Bisection of Angle

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Theorem

It is possible to bisect any given rectilineal angle.


In the words of Euclid:

To bisect a given rectilineal angle.

(The Elements: Book $\text{I}$: Proposition $9$)


Construction

Euclid-I-9.png

Let $\angle BAC$ be the given angle to be bisected.


Take any point $D$ on $AB$.

We cut off from $AC$ a length $AE$ equal to $AD$.

We draw the line segment $DE$.

We construct an equilateral triangle $\triangle DEF$ on $AB$.

We draw the line segment $AF$.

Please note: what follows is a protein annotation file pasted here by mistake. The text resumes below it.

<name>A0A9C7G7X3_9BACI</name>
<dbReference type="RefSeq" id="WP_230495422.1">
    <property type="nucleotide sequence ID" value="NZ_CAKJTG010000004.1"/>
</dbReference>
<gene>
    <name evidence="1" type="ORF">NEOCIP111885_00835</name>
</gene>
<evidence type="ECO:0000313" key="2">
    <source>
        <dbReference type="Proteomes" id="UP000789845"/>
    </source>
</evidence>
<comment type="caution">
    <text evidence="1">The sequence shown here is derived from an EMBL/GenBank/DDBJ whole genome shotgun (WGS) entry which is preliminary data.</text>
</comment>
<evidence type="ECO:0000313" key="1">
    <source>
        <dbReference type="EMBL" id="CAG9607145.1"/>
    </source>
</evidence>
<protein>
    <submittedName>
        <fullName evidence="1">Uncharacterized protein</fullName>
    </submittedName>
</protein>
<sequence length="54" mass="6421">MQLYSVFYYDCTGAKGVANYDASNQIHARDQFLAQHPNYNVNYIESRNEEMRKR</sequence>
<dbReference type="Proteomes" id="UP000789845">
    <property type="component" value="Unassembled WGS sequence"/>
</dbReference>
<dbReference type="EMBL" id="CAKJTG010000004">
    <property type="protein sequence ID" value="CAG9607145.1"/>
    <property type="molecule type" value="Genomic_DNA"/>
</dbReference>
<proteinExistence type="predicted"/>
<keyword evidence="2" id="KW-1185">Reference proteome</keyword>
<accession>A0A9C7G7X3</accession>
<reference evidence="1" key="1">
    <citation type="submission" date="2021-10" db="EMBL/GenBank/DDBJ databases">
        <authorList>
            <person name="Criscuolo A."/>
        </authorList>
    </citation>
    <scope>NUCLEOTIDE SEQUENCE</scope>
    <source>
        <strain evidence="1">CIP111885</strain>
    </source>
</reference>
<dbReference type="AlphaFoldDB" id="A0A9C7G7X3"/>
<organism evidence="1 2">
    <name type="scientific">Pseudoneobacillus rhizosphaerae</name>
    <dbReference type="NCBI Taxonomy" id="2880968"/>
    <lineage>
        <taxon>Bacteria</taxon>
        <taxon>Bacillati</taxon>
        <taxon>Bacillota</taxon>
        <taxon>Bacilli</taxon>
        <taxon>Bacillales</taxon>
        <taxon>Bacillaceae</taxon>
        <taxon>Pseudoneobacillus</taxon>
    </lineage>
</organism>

Then the angle $\angle BAC$ has been bisected by the straight line segment $AF$.


Proof

We have:

$AD = AE$
$AF$ is common
$DF = EF$

Thus triangles $\triangle ADF$ and $\triangle AEF$ are equal.

Thus $\angle DAF = \angle EAF$.


Hence $\angle BAC$ has been bisected by $AF$.

$\blacksquare$


Historical Note

This theorem is Proposition $9$ of Book $\text{I}$ of Euclid's The Elements.
There are quicker and easier constructions of a bisection, but this particular one uses only results previously demonstrated.


Sources